The Harvest Moon

A mandala of the Harvest Moon. Crops in reds, greens, and yellows grow in front of the moon. Original Mandala by Anna Loscotoff.

Tonight we welcome the full moon, the Harvest Moon, the moon closest to the autumn Equinox.  The moon will rise along the eastern horizon just after sunset, bringing extra light to the sky, traditionally allowing farmers extra time to harvest their crops as the weather began to turn cold.  

October brings us a rare two full moons, the next falling on Halloween.  A full moon has not fallen on Halloween since 1944.  This next full moon is also a Blue Moon (the second full moon in a month) and the Hunter’s Moon (tied to the equinox as the moon always following the harvest). 

Mandala on black paper. A landscape. Yellow grain grows at the bottom, with purple hills rising behind. The sun, shrouded in fog as it rolls over the hills. Original artwork by Anna Loscotoff.
Mandala of a Harvest Moon coming up over a field of grain. Original art by Anna Loscotoff.

Ritual of the Full Moon

I think of the full moon as a time of letting go.  As the moon loses her roundness, so we release the things that no longer serve us.  

  • Think about the things that are no longer serving you, the things that are hurting you, the things you no longer need in your life.
  • Write the things you wish to let go on small slips of paper or bay leaves.
  • Using a fire safe bowl in a fire safe space, a fire pit, a fireplace, burn these things that you wish to release.  
  • Watch the flame, thinking about these weights being released from you. 
  • When the fire has been extinguished, your thoughts burned, reground with a bit of chocolate, or in honor of the Harvest Moon, hot cider, cinnamon, or tree nuts. 

To learn more about the Harvest Moon, check out these links:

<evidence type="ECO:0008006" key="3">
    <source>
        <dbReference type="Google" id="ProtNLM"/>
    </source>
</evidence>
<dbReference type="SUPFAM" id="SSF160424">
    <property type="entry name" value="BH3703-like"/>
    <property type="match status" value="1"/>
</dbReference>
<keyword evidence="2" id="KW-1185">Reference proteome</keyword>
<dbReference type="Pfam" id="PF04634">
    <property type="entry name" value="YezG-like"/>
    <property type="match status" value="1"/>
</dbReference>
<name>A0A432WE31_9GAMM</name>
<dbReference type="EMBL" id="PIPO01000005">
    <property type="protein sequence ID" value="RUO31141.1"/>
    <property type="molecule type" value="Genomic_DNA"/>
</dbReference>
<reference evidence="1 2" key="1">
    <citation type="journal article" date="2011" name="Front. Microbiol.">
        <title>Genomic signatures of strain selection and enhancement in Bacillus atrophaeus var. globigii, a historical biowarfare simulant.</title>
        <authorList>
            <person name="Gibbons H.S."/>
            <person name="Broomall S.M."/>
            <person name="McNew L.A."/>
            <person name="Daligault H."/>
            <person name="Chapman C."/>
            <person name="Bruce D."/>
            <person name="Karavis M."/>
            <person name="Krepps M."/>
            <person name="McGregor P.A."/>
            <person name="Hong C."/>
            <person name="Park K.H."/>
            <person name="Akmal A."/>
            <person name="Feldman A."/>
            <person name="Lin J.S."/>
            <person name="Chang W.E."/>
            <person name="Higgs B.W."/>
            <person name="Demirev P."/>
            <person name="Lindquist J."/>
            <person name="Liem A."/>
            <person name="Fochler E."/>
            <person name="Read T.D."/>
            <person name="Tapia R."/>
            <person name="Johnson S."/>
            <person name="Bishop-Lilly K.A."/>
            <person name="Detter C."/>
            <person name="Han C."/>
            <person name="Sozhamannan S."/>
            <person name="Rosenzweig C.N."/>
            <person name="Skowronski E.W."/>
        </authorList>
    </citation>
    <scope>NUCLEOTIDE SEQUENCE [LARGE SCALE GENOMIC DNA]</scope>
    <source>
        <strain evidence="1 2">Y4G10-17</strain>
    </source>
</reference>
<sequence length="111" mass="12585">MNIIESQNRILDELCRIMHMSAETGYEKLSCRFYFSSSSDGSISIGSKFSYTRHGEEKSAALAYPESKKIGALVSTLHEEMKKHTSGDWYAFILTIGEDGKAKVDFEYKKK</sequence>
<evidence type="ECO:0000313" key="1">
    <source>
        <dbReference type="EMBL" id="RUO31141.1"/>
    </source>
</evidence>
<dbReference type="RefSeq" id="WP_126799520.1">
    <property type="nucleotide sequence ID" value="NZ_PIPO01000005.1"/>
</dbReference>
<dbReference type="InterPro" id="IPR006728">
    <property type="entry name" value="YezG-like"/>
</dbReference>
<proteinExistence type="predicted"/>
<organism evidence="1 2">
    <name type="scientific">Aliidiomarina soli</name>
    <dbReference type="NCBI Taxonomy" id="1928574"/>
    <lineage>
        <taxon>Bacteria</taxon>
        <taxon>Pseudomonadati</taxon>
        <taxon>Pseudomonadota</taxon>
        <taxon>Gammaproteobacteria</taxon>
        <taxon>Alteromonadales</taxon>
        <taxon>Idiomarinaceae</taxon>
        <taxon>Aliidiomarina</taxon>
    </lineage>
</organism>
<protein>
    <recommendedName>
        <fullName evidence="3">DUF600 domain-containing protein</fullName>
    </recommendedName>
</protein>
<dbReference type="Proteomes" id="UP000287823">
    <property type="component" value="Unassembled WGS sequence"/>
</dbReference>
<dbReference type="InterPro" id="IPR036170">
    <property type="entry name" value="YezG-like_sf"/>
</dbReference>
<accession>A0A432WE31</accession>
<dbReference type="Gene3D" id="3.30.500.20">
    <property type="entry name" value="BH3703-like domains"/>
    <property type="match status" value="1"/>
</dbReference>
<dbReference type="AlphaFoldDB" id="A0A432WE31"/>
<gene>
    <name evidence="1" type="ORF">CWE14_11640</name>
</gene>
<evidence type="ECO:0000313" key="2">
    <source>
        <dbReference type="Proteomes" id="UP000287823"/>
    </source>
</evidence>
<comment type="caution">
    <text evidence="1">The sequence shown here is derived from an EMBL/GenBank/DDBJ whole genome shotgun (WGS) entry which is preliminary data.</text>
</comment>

The Old Farmers Almanac

Full Moons in October – CNN

Manzanar

The rays of a sun shine out to the upper right and lower left as it sets behind a hill

I love the feel of the air as it changes into fall.  There is a dry whisp of a scent.  Two different temperatures; a warmth to the front of the breeze but something colder just behind.  I find myself thinking of the interment camps of WWII, and what it was to be taken from your home, to watch a sunset in a place unfamiliar to you.  To watch the sun set behind Mt. Whitney from Manzanar as the weather turned cold. 

The last rays of a sunset come through the weeds in silhouette
The last rays of the sun shine on Sept 28, 2020.

The Japanese internment camps of WWII have been present in my thoughts the last few months.  It started with reading, “Snow Falling on Cedars” in April.  I knew about the camps, but that book, so beautifully written, re-awoke me to the time in our country when land was taken, Japanese immigrants and citizens imprisoned (anyone with Japanese ancestry classified as “enemy aliens”), families torn apart.  This weekend I finished reading, “Daughter of Moloka’i” which also explores the Japanese-American isolation of WWII. I didn’t understand how the land was worked and developed in Florin (Sacramento), California by Japanese families.  I didn’t realize the early relocation camps involved housing people in dirty horse stalls at race tracks. I didn’t understand how businesses were sold for nothing, that there were no options allowing those of Japanese ancestry to hold on to what they had built.